SANTIAM PASS-CANYON CREEK MEADOWS-PCT LOOP
Mount Jefferson Wilderness, Oregon
~ 25 miles, ? elevation gain (nope, no idea)
Last year, during my Three Sisters trip, I began to fall in love with solo backpacking. That sense of not relying on nor being beholden to anyone but yourself, no compromises. It is not a feeling I always seek, but for me, that sense of solitude and self reliance brings a deep sense of calm and quiet, a reset for the soul. In the month I have before nursing school, I want to do several backpacking trips. My goals: challenge myself to longer loops, more solo hiking, and check several bucket-list trips off the list.
- The Dollar Lake fire currently scalding the north side of Mount Hood effectively killed any Timberline Trail plans for this year. [Grrrrr]
- The CD player in my Subaru fried a couple of weeks ago. This makes me feel lazy about driving the five + hours north to the Glacier Peak Wilderness. Music takes my mind off the monotony of driving by myself, and I am not the most patient radio channel surfer.
Jefferson Wilderness it is.
The backpack trip I really coveted was the Jefferson Traverse, outlined in Douglas Lorain's Backpacking Oregon, but lack of a car shuttle made that trip impractical. So I modified a large loop to begin at Santiam Pass, explore the area east of Three Fingered Jack, then head north along the PCT past Minto Pass and Rockpile Lake, finally winding my way back through the Eight Lakes Basin.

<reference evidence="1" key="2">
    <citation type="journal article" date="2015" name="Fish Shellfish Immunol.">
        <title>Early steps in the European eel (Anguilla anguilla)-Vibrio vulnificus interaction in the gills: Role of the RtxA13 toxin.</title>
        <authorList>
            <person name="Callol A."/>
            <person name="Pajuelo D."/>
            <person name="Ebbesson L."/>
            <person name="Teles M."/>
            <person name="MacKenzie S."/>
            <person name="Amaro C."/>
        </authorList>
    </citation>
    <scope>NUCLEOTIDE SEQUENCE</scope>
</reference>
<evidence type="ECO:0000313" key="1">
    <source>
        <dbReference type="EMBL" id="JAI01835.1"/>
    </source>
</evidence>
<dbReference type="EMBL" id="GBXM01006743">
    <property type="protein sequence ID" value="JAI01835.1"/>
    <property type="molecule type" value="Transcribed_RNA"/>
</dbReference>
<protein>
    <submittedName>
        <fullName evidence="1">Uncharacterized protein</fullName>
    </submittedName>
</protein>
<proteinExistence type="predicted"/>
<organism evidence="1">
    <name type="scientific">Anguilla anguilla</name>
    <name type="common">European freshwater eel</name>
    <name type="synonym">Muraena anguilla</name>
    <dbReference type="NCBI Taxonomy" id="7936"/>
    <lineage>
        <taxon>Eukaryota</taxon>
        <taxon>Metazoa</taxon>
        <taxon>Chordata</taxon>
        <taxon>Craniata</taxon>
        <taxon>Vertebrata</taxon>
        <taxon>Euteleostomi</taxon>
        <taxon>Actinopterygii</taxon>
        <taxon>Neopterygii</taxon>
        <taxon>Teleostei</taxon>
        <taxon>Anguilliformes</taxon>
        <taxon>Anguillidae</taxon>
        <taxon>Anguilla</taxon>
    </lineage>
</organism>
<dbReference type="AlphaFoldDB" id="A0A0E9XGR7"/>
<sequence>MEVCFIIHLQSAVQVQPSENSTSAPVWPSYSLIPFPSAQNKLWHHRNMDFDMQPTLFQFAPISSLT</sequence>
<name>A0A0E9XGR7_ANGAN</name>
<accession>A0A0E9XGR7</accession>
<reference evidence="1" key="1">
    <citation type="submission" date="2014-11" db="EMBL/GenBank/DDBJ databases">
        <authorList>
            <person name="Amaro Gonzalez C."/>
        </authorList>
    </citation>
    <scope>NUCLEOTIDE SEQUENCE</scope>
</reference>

Starting from Santiam Pass at 1 pm, I eyeballed the wildfire burning just across the highway in the Mount Washington wilderness before continuing east and north on the Old Summit Trail en route to Canyon Creek Meadows. This was my first backpacking trip completely solo- at nine years of age, Rocky tires more quickly with long mileage and heat, so I decided to leave him at home. I had also managed to get my pack weight down to twenty-four pounds (minus water) for a three night/four day trip. This may not seem light for the ultralight hikers out there, but for me, it's a record, and I was thrilled.
|wildfire in the Mount Washington wilderness|
One of the most unique aspects of the southern portion of the Jefferson Wilderness is the destruction left by wildfires. In 2003, the B&B Complex torched over 91,000 acres, and in 2006 the Puzzle Fire crisped another roughly 5,000 acres.
|Old Summit trail, beginning to disappear in the burn|
|Three Fingered Jack from the Old Summit trail|